Maybe I’d sneeze less if I’d had a dog when I was a kid

Dogs were not very prominent in immigrant Canadian families after the 2nd World War.

And for a good reason, I suppose: They had enough on their plates worrying about providing enough food for the kids without having to worry about feeding another animal in the home (and yes, some of us kids ate like animals; at least, I did).

Plus, the homes I was familiar with were all tenements – crowded, noisy, stacked one on the other – so keeping a yapping dog in one of those places would surely have meant trouble with the neighbours, never mind that walking a dog twice a day in frigid Montreal winters is not something anyone aspires to do.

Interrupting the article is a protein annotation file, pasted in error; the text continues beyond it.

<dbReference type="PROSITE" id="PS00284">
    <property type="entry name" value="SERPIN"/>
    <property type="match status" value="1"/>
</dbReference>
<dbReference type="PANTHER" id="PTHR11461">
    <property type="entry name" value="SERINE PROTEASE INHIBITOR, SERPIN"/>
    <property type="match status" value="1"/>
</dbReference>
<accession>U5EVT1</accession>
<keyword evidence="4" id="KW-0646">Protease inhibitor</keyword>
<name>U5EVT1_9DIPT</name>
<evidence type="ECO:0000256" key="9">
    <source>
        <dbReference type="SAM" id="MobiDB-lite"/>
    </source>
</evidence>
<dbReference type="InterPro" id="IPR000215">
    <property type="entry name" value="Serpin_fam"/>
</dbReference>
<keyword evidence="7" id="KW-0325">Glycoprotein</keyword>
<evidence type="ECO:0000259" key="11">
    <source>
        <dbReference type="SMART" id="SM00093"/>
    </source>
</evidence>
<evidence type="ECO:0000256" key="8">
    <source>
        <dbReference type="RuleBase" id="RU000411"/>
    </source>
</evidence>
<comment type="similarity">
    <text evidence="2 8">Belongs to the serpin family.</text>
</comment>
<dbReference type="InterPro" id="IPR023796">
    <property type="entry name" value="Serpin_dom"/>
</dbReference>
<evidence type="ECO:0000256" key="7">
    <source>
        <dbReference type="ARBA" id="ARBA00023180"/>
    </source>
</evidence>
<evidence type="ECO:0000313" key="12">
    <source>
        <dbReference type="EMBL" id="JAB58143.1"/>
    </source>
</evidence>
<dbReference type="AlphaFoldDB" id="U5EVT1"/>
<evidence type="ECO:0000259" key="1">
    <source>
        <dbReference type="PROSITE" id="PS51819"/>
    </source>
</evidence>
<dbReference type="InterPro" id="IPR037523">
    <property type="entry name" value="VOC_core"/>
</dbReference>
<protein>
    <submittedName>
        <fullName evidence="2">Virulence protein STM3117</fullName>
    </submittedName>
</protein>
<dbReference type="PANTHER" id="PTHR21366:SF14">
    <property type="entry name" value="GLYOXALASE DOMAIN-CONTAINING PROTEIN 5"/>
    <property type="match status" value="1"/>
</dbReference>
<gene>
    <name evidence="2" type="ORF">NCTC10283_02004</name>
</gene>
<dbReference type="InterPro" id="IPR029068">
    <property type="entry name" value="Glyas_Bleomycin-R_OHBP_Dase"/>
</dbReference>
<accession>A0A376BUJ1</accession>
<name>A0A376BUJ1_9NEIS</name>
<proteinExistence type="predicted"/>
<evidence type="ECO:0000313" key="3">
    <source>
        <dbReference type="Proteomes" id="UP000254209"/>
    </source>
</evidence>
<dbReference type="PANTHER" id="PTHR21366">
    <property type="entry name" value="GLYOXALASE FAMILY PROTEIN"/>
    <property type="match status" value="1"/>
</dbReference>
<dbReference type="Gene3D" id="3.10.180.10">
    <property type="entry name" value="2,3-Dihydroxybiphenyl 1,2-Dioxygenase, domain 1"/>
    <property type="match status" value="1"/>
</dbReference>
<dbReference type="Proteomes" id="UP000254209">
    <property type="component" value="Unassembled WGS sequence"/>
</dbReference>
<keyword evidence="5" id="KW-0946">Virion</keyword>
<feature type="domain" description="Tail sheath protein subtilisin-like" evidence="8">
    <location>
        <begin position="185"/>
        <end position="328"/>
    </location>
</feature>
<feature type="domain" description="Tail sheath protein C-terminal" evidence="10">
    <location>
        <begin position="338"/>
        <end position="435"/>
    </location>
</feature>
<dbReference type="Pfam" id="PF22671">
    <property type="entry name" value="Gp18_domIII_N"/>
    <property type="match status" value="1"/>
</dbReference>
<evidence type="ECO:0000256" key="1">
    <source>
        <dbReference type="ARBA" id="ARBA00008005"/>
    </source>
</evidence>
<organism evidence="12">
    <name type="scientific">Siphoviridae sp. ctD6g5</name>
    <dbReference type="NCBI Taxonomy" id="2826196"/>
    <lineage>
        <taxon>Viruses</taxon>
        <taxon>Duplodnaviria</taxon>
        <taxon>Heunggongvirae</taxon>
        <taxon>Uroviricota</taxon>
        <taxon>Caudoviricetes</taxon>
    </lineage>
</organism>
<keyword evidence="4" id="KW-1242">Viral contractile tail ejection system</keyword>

Anyway, here’s the point: I have multiple allergies and a sometimes troublesome case of asthma, as well as an auto-immune disorder (TMI, I know) and I often think that if perhaps I’d had a pet animal as a kid, I would have less immune trouble as a adult.

At least that’s one conclusion to be drawn from a recent study of over 1100 mother-child pairs that concluded that if a pregnant woman owns a dog, that seems to have a beneficial effect on her soon-to-be-born child’s immune systems well into adolescence.